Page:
It is early morning of New Year’s Day, two days after my afternoon walk, when Justin and I climb together. It is much easier this time—legs fresh, lungs determined. We speak little, listening to the crunch of snow under boots, the sound of our breath in our wool-covered ears. We watch the sky begin to turn. Deep blue. Slightly pink-gold. We reach the top and stand, holding hands, consecrating this moment, this morning, this day, this year to Him.

We pray, give our hearts again to our Father. God, what do you have to say?

And I hear Him this time. Justin prays aloud at this very beginning of the new year, his hand in mine, our boots in snow, the sun rising behind mountains, his voice speaking out thanksgiving, hope, promise, return. And I hear the voice of my Father, his voice in my heart, speaking over us: the promise of hope in the midst of trial, his presence equipping us to face challenges as we lean into Him, standing in his truth, fighting alongside Him.

And this standing with Him . . . begins with fighting for our own hearts.

Fighting for my own heart is something I have been neglecting to do for months now. Many months. What I love to do? What I am made to do? These things I have been ignoring. I have been chasing the satisfaction of the urgent rather than the important. And what is urgent is often a distraction from the important—a task, a request, a situation that, actually, ironically, can usually wait. For the important pulls me into deeper relationship with God. The important fuels what I need for the urgent. The important is both practical and romantic—a move, an action, a decision that leads to falling more deeply in love with my Father.

And above all else, I want to fall more deeply in love with God.

He keeps speaking, the sun glistening on snow. And, while of course I know He knows I hear Him, I want to acknowledge my own hearing, I want to respond. He is asking me to stand. He is promising that I will stand. He is inviting me to trust Him and follow Him and stand.

And the sacred echoes of his voice continue, as I listen, and I wait, and I respond—my heart hungry to answer the call of the Father, the call of the important, not the urgent.

I learn that “stand,” in Hebrew, means to endure, to remain—to stand both in body and attitude.

Father, this is what I want to do: stand with You, in every way. My whole heart is Yours.

And Justin and I walk down.

What excites you about this new year? How is God inviting you to fall more deeply in love with Him?

[/vc_column_text][/vc_column][vc_column width=”2/3″][vc_single_image image=”5749″ img_size=”full” alignment=”center” onclick=”custom_link” link=” http://jenniferjcamp.wpengine.com/brief-calling-god/”][vc_single_image image=”5748″ img_size=”full” alignment=”center” onclick=”custom_link” link=” http://jenniferjcamp.wpengine.com/brief-calling-god/”][vc_single_image image=”5752″ img_size=”full” alignment=”center” onclick=”custom_link” link=” http://jenniferjcamp.wpengine.com/brief-calling-god/”][vc_single_image image=”5751″ img_size=”full” alignment=”center” onclick=”custom_link” link=” http://jenniferjcamp.wpengine.com/brief-calling-god/”][vc_single_image image=”5750″ img_size=”full” alignment=”center”][/vc_column][/vc_row][vc_row css=”.vc_custom_1485823148009{margin-right: 50px !important;margin-left: 50px !important;}”][vc_column][/vc_column][/vc_row]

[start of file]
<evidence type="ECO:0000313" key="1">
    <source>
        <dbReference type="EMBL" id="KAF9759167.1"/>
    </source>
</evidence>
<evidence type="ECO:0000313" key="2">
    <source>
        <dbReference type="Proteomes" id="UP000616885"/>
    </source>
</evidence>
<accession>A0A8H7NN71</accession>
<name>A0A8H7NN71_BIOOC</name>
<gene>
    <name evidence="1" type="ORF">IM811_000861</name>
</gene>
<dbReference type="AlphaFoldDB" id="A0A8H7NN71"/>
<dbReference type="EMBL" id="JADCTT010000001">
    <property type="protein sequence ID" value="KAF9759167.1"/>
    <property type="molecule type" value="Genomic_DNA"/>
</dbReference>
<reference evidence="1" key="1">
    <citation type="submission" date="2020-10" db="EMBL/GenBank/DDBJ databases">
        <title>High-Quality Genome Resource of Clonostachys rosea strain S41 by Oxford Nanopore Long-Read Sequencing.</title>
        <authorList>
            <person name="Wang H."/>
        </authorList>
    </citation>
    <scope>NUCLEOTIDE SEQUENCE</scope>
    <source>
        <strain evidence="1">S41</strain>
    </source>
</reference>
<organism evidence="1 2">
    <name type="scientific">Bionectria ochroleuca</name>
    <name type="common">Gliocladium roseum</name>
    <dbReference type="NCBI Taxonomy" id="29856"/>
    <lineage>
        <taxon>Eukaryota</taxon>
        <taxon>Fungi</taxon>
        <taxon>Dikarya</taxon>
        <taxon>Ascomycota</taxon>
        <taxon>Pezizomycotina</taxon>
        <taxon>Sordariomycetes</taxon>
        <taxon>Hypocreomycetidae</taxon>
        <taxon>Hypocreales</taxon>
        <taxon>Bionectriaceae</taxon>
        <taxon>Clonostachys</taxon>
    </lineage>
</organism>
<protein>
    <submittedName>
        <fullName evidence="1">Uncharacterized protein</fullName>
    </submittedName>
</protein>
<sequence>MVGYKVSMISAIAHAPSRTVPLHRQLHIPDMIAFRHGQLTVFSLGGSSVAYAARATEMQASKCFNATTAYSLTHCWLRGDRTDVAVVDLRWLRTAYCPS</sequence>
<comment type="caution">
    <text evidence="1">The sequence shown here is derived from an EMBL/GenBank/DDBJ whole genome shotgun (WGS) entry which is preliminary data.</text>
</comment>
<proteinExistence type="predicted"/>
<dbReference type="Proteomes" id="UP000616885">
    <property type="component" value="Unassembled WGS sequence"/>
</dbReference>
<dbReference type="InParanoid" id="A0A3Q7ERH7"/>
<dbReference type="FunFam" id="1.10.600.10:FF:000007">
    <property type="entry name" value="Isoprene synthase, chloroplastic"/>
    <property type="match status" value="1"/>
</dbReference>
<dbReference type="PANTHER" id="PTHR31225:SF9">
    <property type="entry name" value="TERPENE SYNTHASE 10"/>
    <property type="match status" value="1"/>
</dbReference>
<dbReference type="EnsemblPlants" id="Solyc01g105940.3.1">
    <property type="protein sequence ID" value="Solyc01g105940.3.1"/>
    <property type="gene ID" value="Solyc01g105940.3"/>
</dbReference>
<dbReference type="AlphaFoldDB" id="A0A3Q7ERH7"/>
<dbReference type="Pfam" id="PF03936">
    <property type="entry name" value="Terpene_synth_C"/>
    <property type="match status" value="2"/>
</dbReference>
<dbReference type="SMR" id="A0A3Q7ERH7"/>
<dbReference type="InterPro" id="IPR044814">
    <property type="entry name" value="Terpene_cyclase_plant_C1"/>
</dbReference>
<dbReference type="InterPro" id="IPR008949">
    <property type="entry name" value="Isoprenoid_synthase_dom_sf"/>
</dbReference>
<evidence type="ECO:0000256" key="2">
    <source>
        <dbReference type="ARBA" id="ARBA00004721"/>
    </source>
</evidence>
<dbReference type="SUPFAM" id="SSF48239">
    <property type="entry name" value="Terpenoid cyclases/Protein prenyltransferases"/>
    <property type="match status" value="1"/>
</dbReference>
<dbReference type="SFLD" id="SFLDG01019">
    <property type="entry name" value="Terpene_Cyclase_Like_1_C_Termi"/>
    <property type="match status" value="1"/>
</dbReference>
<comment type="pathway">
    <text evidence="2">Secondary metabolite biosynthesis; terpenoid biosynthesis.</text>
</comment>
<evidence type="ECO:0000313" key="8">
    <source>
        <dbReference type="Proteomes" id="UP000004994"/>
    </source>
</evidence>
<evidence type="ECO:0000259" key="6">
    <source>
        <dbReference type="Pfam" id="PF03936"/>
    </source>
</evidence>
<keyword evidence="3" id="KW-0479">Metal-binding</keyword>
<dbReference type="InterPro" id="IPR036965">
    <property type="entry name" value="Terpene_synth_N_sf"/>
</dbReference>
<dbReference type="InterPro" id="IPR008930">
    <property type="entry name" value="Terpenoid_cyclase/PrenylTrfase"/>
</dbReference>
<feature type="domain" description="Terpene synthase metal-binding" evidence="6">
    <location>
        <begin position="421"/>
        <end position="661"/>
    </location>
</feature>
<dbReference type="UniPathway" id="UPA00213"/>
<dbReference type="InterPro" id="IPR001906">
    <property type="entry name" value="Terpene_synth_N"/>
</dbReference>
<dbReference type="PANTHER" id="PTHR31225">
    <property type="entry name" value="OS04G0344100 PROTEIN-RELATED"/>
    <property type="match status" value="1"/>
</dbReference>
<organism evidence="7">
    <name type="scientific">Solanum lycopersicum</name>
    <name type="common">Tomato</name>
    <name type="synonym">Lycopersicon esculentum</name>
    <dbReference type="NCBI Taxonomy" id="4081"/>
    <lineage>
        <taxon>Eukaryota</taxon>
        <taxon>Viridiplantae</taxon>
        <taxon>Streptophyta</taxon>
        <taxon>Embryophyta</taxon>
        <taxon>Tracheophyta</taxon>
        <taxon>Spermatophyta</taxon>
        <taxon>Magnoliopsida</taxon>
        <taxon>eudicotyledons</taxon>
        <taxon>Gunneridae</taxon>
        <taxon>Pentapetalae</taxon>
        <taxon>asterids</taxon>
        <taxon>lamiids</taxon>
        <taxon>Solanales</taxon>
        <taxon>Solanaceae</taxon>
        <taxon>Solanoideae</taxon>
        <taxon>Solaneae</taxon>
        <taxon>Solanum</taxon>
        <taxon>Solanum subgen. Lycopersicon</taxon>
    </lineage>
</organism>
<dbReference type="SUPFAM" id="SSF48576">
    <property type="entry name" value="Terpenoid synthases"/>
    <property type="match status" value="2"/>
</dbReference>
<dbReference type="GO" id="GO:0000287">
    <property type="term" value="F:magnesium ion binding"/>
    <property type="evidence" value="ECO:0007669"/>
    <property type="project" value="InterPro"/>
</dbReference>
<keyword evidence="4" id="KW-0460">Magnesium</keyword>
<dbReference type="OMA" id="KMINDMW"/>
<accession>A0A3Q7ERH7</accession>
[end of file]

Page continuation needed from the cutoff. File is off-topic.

taking back surrender

[vc_row column_padding=”3″][vc_column width=”1/3″][mk_fancy_title size=”20″ force_font_size=”true” size_tablet=”20″ size_phone=”18″ font_family=”none”]TAKING BACK SURRENDER[/mk_fancy_title][mk_dropcaps]S[/mk_dropcaps][vc_column_text css=”.vc_custom_1503501026189{margin-bottom: 0px !important;}”]urrendering might be the most difficult thing. True surrender–the kind where you feel powerless and empowered at the same time. Powerless because everything you’ve believed, everything you’ve fought for and were convinced about, is being laid down. Empowered because surrendering is, in fact, an action. No one can force us into it. No one can make us put up our hands and wave a white flag, even if we convince ourselves we are out of options.

Surrender is an act of will. Our will. Despite obstacles, challenges, hurdles where we can’t imagine a way through, surrendering is still a choice, a way forward.

Surrender doesn’t have to mean a step back.

Surrender is empowerment

The truth is, we can indeed say no to surrender: we can keep running; we can keep resisting; we can keep trying to carry on, do things the way they have always been done. We can fight and push and hold the line. We can be stubborn and prideful, opposed to change. After all, our opinions, our thoughts, our feelings are valid, right? Well, yes, but . . .

Our heart knows when it is time to surrender. No matter the struggle. No matter the cost.

Surrender isn’t easy